platters (2005-51)

Rearview Mirror

Anthrax reissues its heyday recordings, Bright Eyes reinvents holiday jingles, and Dwight Yoakam takes us back to the ‘80s

Anthrax

But recently, with the decline of thrashmetal dystopia, Anthrax has begun to atrophy. Ever since a guest spot on Married With Children , their only gigs have included appearances on VH1’s ad nauseam “best of” programs and a reunion with Public Enemy at the Hip-Hop Awards. The band almost changed its name to “Basket of Puppies” after the anthrax scare. And the only real gossip has focused on the inappropriateness of that thing growing off of guitarist Scott Ian’s chin. These guys definitely need a stellar gig.

Luckily the release of their “No Hit Wonders” should thraxinate any metalgeek who’s been looking for an excuse to head bang and destroy something of value. This double-album proffers only the best of the best, from the cello concerto turned speed-riff “Be All, End All” to the angry, claustrophobic “In My World.” Speed’s the key with Anthrax: if it ain’t fast, it ain’t right. Drummer Charlie Benante’s primeval élan holds the band together, so we can hear what Metal Gods should sound like—and it isn’t Creed.

The Beatles made history singing “Let it be.” Anthrax, on the other hand, sings “Destroyer of lives!” And that speaks to my generation.

Bright Eyes

There are nuances on the album that hint at Bright Eyes’ main gig as offbeat indie poster boy, like the synthesized beat on “Little Drummer Boy” or the discordant creaking and clanking sounds at the outset of “Away in a Manger.” But even that melts into the familial clatter of some forgotten Christmas morning caught on an old camcorder.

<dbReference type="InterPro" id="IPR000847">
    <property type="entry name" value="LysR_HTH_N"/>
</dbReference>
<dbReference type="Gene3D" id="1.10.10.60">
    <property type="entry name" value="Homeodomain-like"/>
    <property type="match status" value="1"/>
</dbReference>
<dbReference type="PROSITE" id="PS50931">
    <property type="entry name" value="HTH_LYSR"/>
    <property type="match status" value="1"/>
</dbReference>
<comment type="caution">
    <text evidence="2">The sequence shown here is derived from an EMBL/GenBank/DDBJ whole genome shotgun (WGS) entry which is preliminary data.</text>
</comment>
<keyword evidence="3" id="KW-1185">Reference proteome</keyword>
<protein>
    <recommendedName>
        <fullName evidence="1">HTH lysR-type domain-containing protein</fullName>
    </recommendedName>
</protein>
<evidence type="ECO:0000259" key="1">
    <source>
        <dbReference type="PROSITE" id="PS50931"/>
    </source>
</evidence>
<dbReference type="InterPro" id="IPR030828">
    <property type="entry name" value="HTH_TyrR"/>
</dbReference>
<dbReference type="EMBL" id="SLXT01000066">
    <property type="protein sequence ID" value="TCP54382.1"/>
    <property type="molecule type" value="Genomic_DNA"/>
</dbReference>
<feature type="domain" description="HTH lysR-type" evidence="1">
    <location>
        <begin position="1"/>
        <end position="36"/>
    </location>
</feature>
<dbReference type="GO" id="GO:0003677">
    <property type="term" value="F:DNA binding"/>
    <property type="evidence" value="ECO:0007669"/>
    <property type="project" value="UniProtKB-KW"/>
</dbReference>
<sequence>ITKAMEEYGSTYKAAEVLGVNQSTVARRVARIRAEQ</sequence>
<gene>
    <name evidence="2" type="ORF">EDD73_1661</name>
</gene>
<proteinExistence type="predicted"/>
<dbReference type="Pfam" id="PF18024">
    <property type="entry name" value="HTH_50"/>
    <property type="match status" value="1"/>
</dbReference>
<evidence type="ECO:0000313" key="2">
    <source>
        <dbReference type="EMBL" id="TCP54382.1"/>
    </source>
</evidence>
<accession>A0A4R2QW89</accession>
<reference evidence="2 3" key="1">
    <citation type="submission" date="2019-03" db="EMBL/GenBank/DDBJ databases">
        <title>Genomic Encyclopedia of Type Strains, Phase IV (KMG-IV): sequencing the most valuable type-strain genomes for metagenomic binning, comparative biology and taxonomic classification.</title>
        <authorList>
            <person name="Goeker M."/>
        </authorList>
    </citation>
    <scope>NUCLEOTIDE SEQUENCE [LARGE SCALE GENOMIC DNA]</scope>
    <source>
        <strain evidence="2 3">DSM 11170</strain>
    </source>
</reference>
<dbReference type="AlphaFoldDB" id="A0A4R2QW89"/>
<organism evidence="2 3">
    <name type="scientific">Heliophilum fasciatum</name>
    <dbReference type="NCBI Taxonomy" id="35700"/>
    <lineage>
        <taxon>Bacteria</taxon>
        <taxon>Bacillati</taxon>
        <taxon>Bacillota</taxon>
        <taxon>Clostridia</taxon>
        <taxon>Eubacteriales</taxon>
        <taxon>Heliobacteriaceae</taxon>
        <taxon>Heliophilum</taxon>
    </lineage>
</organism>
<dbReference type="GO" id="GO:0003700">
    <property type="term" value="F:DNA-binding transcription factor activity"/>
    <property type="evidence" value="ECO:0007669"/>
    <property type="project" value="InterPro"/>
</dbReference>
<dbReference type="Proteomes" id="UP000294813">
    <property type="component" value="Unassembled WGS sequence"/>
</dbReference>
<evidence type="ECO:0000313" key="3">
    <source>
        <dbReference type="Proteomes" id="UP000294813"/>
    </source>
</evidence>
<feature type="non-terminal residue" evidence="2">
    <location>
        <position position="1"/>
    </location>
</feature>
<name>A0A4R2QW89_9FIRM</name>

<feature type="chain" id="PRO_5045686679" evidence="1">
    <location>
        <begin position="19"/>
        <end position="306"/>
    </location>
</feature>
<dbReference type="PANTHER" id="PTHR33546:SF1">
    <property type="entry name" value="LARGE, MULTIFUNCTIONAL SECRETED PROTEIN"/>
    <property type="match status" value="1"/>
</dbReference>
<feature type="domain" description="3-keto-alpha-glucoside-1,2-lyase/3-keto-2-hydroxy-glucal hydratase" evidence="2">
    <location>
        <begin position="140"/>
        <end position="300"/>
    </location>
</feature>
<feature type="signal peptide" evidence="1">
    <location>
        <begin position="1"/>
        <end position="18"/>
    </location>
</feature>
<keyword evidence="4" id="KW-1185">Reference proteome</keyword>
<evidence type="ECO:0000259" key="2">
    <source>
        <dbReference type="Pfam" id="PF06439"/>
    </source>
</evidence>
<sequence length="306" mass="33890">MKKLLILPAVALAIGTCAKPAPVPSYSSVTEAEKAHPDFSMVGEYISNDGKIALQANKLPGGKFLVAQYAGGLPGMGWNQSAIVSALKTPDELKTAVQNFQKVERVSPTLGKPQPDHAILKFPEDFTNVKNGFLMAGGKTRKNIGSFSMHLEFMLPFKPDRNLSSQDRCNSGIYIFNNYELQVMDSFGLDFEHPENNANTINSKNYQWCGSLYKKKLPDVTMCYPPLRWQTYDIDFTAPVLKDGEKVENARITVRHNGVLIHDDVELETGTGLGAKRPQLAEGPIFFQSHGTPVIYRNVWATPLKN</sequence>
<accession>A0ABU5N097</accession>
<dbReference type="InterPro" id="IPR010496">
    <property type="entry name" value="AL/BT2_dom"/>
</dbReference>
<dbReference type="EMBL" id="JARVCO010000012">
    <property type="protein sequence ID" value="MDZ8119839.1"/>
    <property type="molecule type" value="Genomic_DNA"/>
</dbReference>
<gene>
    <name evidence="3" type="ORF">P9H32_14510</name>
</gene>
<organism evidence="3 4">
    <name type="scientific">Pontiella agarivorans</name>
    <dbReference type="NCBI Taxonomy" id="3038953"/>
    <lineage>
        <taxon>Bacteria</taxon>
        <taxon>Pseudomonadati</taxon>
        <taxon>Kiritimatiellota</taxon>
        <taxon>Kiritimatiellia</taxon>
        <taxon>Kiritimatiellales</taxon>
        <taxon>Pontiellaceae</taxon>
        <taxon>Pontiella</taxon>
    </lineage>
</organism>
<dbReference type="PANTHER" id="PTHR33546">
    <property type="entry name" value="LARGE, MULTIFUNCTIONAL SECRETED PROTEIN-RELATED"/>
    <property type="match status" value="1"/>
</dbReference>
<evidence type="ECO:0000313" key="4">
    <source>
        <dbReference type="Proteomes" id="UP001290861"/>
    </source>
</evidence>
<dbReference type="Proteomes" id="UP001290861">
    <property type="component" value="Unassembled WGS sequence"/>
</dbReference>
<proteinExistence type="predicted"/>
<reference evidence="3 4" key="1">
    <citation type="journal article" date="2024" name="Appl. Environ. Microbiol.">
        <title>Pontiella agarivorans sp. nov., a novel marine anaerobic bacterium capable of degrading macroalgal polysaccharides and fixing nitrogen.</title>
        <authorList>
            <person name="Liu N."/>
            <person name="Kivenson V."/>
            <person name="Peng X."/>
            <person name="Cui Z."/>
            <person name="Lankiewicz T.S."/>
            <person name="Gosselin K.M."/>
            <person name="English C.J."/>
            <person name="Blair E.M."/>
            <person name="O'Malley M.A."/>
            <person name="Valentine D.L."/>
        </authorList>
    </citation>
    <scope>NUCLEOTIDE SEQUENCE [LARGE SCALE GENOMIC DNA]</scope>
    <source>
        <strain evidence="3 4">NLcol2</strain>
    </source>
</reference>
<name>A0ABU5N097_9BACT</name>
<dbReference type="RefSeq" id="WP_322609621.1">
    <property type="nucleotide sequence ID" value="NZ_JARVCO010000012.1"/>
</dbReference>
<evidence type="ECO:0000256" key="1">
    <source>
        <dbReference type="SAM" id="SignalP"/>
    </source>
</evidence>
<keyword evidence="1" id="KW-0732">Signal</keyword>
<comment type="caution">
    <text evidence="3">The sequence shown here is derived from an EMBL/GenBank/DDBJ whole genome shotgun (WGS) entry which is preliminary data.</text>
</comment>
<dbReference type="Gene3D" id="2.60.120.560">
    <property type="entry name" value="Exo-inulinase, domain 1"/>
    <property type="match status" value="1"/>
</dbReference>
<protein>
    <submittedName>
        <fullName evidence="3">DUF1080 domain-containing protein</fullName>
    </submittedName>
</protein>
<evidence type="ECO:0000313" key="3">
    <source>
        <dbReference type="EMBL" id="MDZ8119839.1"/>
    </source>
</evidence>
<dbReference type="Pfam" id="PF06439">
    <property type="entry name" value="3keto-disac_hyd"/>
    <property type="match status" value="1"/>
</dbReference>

With his trademark quavering voice, Bright Eyes bumbles through “Blue Christmas” with just the right measure of lonesome and bestows a simultaneously rosy and regretful tone on “Have Yourself a Merry Little Christmas.” Despite their traditional musicality, most tracks are somehow eerie, reminiscent of the bleary feeling of creeping downstairs at 3 a.m. to sneak some eggnog and being awestruck by the stark wonder of the glistening Christmas tree’s reflection on the blue-cold world beyond the window. There’s a pervasive feeling that Conor Oberst, the man behind Bright Eyes, knows both the coziness and the gloom of the holidays. All proceeds from this album go to the Nebraska (where he’s from) AIDS Project.

Dwight Yoakam

At the time of the recording, Yoakam was still a twenty-something Kentucky boy in skinny jeans and a Navaho-print blazer that would be the laughingstock of contemporary pop-country fashion standards. But even in 1988, the pop-country movement was already beginning to rear its city-slicker head, and Yoakam’s youthful career ironically doubled as a last stand for old-school country. His voice traversed songs about hard-drinkin’ and honky-tonks and heartbreakers like your granddad’s pickup over the gravel road of a memory, kicking up dust in all the right places. The 14-song performance captured on Live From Austin TX was perhaps his finest hour; he was fresh off the heels of a little duet with his hero Buck Owens called “Streets of Bakerfield” and ready to charge headfirst into a fast-changing country music industry. In 1988, of course, it was impossible to predict just how quickly that battle would be lost.

© 2005 MetroPulse. All rights reserved. This material may not be published, broadcast, rewritten or redistributed.

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